It is to further discuss that the findings derived from the current review also depended on the methodology of the included studies. For instance, the sample sizes were relatively small and not representative. Most of them did not evaluate the OHRQoL of patients before and after the prosthetic rehabilitation. Due to these inconsistencies among the retrieved reports, a meta-analysis was not possible. In addition, studies should have considered longer follow-up period, as 12 months may not be appropriate to assess the rehabilitation outcomes. Analyses controlling for gender, age of the patient, stage of cancer, site of the cancer, type of prosthesis used, presence or absence of radiation therapy, presence or absence of chemotherapy, oral hygiene habits and other chronic medical illnesses would have provided more substantial results from each of the included study.
The strength of this review is exhibited in its comprehensive search strategy that had been applied. Studies were not exclusively limited to prosthetic related search terms as there could be several methods of prosthetic rehabilitation. To avoid loss of relevant articles, all the retrieved texts that spoke about QoL in head and neck cancer patients were individually assessed for their eligibility. Also, the titles involving placement of implants for jaw reconstruction were evaluated in the search.
Implications and future directions
There are volumes of published literature revealing the advancement in the biomedical model focusing on surgical techniques and dedicated man hours to treat head and neck cancer patients (27,28). In addition, similar efforts is required to improve the means of supporting care, restoring of functions and enhancing the QoL of the survivors (29), as this will in turn contribute towards a personalized treatment strategy and rehabilitation process (29-31). Experts have also put forth that the patients or their caregivers must be enlightened with the evidence based self-management strategies to overcome the persisting functional and emotional difficulties that the patients may encounter during the first 12 months of their treatment (16). Also, there are a variety of OHRQoL questionnaires currently available in multiple languages to ease the collection of data for the health care providers while assessing the final outcome of their treated patients, and the findings obtained will specify the type of care that is obtained while restoring the functional and emotional capabilities (32).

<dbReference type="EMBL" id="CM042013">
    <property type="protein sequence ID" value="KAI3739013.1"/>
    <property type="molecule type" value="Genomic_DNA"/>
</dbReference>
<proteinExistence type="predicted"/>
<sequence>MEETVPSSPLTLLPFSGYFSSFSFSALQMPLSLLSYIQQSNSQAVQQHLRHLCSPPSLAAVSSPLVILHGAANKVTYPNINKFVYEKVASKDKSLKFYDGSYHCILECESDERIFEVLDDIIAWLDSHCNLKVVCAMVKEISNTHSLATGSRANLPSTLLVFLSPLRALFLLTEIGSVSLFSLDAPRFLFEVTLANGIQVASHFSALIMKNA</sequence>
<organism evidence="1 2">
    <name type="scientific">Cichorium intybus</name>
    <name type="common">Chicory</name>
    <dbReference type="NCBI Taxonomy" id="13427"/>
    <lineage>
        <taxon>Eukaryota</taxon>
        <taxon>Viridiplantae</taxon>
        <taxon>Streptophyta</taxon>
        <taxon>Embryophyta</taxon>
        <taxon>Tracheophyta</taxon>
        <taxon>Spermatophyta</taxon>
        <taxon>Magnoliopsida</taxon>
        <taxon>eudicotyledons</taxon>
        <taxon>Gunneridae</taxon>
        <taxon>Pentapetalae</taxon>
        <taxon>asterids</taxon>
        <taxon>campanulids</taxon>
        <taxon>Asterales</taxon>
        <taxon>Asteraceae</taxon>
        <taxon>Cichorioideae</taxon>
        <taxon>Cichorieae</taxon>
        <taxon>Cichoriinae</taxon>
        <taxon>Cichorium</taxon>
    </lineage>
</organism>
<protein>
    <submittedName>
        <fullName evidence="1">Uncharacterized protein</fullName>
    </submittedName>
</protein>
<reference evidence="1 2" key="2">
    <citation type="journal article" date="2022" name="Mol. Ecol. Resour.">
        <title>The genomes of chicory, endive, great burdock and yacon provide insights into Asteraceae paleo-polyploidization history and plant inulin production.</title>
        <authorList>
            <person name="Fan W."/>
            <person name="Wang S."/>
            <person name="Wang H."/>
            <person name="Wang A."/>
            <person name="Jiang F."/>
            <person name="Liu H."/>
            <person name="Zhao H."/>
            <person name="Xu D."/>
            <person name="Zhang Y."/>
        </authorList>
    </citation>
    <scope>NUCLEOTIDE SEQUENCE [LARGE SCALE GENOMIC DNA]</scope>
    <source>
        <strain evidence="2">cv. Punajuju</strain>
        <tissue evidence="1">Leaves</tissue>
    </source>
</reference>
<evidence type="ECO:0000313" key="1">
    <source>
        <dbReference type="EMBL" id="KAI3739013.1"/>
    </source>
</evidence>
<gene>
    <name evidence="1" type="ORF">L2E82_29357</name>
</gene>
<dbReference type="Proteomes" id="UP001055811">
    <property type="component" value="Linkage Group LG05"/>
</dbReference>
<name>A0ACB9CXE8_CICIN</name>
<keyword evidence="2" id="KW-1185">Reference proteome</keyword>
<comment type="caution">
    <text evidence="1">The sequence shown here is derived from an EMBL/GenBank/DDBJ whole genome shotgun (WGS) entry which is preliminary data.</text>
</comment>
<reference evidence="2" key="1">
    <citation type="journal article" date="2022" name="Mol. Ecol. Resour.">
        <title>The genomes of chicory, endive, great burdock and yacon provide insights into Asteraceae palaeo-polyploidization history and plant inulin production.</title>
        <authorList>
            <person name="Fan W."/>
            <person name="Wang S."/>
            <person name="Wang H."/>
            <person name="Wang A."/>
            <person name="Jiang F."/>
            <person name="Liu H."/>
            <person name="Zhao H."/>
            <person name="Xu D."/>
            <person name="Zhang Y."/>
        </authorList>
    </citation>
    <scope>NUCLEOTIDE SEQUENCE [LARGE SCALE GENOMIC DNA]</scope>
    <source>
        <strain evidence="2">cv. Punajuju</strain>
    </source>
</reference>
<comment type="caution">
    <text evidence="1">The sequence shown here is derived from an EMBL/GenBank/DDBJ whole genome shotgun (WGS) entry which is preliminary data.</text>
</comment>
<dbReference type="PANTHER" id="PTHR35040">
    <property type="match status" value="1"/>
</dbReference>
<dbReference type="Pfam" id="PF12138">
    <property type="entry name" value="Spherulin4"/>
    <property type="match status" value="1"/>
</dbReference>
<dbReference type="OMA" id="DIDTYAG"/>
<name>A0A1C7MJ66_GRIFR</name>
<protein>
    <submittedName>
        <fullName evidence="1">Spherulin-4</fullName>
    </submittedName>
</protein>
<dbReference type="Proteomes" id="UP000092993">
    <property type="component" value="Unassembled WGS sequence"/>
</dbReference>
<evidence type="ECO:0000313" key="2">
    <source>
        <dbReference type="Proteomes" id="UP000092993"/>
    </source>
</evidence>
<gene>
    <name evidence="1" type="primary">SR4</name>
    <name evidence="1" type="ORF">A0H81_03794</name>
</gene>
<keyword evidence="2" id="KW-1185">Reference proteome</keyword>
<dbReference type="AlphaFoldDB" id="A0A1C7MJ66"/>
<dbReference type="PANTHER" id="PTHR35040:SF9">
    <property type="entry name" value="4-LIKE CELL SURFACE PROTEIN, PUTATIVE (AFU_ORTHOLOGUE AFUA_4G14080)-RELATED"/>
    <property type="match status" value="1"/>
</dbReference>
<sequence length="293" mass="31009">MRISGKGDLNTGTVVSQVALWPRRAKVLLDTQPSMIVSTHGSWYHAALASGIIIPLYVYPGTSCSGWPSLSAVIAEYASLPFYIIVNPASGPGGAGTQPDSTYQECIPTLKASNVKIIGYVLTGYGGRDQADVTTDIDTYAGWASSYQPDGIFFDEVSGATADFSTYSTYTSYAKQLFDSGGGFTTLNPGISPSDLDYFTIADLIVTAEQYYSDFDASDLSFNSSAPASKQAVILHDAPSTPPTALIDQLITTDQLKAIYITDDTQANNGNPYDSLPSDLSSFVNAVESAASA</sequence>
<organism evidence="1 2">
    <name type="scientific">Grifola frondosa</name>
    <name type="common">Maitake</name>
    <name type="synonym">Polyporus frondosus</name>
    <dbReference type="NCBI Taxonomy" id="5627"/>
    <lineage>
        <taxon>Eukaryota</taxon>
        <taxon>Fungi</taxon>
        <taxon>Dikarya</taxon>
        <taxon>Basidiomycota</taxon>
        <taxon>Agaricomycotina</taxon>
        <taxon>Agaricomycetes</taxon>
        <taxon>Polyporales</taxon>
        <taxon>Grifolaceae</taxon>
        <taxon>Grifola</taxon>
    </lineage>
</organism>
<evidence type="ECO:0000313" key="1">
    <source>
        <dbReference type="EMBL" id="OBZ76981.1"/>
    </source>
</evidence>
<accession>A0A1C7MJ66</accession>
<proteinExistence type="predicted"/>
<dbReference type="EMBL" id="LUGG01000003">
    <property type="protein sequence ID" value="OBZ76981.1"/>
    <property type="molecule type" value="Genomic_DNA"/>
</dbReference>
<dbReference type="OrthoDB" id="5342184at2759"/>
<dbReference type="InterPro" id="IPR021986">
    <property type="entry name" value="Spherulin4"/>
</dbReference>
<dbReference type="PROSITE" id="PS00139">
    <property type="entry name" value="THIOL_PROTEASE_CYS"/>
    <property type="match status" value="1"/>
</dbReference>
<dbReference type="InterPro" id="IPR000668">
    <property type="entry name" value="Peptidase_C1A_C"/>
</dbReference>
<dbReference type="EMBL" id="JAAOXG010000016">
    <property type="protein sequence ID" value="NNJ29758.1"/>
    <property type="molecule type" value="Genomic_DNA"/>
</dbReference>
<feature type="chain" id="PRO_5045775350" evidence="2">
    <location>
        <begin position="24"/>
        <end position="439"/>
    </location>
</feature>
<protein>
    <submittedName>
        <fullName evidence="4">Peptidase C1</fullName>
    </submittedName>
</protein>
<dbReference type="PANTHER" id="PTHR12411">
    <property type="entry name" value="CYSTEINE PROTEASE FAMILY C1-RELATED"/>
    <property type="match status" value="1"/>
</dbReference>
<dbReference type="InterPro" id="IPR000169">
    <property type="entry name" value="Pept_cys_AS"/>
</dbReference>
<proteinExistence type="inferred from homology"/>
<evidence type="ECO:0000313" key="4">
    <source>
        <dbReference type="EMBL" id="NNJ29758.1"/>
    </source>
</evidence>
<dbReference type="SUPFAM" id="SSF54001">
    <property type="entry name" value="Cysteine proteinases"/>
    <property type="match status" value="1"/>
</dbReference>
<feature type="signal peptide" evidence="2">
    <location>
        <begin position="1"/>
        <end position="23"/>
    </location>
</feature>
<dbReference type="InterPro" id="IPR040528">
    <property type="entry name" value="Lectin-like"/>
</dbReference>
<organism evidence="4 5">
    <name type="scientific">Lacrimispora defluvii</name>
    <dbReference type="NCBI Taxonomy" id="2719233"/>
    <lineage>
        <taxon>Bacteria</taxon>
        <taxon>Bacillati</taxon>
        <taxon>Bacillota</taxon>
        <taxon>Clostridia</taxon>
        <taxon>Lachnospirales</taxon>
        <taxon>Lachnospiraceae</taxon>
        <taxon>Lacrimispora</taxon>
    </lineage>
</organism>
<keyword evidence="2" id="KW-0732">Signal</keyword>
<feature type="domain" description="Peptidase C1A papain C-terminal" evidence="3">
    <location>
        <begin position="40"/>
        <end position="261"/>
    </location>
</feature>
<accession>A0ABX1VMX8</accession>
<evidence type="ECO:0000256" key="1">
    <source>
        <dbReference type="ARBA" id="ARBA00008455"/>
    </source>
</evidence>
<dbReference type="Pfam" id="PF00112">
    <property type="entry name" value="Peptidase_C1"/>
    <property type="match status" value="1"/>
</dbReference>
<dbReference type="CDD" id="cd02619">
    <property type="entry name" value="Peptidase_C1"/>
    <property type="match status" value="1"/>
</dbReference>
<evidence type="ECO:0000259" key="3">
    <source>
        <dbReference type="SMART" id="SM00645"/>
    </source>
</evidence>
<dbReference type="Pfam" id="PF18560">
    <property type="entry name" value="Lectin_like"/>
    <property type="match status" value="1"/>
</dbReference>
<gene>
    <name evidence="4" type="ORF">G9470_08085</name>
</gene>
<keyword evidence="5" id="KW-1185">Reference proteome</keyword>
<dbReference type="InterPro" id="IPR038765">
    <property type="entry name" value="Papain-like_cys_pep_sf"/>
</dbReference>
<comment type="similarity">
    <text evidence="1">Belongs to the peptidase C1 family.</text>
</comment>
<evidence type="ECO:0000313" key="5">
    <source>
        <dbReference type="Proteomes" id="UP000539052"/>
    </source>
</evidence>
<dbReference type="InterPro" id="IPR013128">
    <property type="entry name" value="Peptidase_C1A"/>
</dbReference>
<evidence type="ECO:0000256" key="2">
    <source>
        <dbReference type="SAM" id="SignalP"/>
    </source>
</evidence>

To conclude, the included studies in the current systematic review do not provide substantial evidence to support the statement that, prosthetic rehabilitation performed on the surgically treated head and neck cancer patients improves their OHRQoL. The findings are paramount for the clinical decision making and the epidemiological research to enhance patients and public health-related outcomes.
Provenance and Peer Review: This article was commissioned by the Guest Editor (Shankargouda Patil) for the series “Oral Pre-cancer and Cancer” published in Translational Cancer Research. The article was sent for external peer review organized by the Guest Editor and the editorial office.
Conflicts of Interest: All authors have completed the ICMJE uniform disclosure form (available at http://dx.doi.org/10.21037/tcr.2019.12.48). The series “Oral Pre-cancer and Cancer” was commissioned by the editorial office without any funding or sponsorship. The authors have no other conflicts of interest to declare.
Ethical Statement: The authors are accountable for all aspects of the work in ensuring that questions related to the accuracy or integrity of any part of the work are appropriately investigated and resolved.
Open Access Statement: This is an Open Access article distributed in accordance with the Creative Commons Attribution-NonCommercial-NoDerivs 4.0 International License (CC BY-NC-ND 4.0), which permits the non-commercial replication and distribution of the article with the strict proviso that no changes or edits are made and the original work is properly cited (including links to both the formal publication through the relevant DOI and the license). See: https://creativecommons.org/licenses/by-nc-nd/4.0/.